Since George has never been born, the petals from his daughter's flower vanish from his pocket. It's a symbol of all of the family love that would never have existed without George being around to create it.

    MA BAILEY: When'd you see him last?

    GEORGE: Today, over at the house.

    MA BAILEY: That's a lie. He's been in the insane asylum ever since he lost his business. And, if you ask me, that's where you belong.

    Without George around to keep Uncle Billy on track, he falls apart. Billy is one of those eccentric uncles who makes his way in life because he has a strong family to support him.

    CLARENCE: Your brother, Harry Bailey, broke through the ice and was drowned at the age of 9.

    GEORGE: That's a lie! Harry Bailey went to war! He got the Congressional Medal of Honor! He saved the lives of every man on that transport.

    CLARENCE: Every man on that transport died! Harry wasn't there to save them because you weren't there to save Harry. You see, George, you've really had a wonderful life. Don't you see what a mistake it would be to throw it away?

    Here's the callback to that first incident in the film. Clarence is moving in for the big finish. Since George loves his family more than anything, Clarence knows how to convince him.

  • Friendship

    GOWER'S VOICE: I owe everything to George Bailey. Help him, dear Father.

    MARTINI'S VOICE: Joseph, Jesus, and Mary. Help my friend Mr. Bailey.

    MA BAILEY'S VOICE: Help my son George tonight.

    BERT'S VOICE: He never thinks about himself, God; that's why he's in trouble.

    ERNIE'S VOICE: George is a good guy. Give him a break, God.

    MARY'S VOICE: I love him, dear Lord. Watch over him tonight.

    JANIE'S VOICE: Please, God. Something's the matter with Daddy.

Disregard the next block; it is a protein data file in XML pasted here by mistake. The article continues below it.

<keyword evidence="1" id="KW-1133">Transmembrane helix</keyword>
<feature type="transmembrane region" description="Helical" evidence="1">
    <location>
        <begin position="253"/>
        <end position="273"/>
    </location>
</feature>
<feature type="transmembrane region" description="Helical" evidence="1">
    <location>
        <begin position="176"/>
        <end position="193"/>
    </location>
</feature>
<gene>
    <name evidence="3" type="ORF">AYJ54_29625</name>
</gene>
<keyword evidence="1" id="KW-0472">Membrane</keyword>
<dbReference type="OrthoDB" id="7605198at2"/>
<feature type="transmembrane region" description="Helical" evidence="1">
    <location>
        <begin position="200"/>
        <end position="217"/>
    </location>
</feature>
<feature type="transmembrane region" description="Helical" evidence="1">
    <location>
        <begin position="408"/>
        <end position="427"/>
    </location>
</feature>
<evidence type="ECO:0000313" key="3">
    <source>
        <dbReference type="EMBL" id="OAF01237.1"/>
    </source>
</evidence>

ZUZU'S VOICE: Please bring Daddy back.

    We hear these prayers from family and friends at the very beginning of the movie. These very first lines tell us what kind of good friend George is. Heaven is practically flooded with appeals to help him.

    GEORGE (exasperated): Seen your wife? I've been to your house a hundred times.

    ERNIE: Look, bud, what's the idea? I live in a shack in Potter's Field, and my wife ran away three years ago and took the kid ... and I ain't never seen you before in my life.

    George is shocked that Ernie doesn't recognize him in the alternate universe. His emotional reaction to Ernie's rejection gives him a taste of what life would be like without friends.

    CLARENCE: Strange, isn't it? Each man's life touches so many other lives. When he isn't around, he leaves an awful hole, doesn't he?

    George doesn't think of himself as important, but he does have tons of friends. That's why Clarence can use the strategy that he does; George cares about the people he'd leave behind.

    HARRY: Good idea, Ernie. A toast ... to my big brother, George. The richest man in town!

    Jimmy Stewart remembers Frank Capra saying after the film wrapped, "No man is poor who has one friend. Three friends, and you're filthy rich!" (Source)

    CLARENCE: Dear George, remember, no man is a failure who has friends. Thanks for the wings. Love, Clarence.

    In case we didn't get it before, Clarence drives home the movie's theme.

  • Greed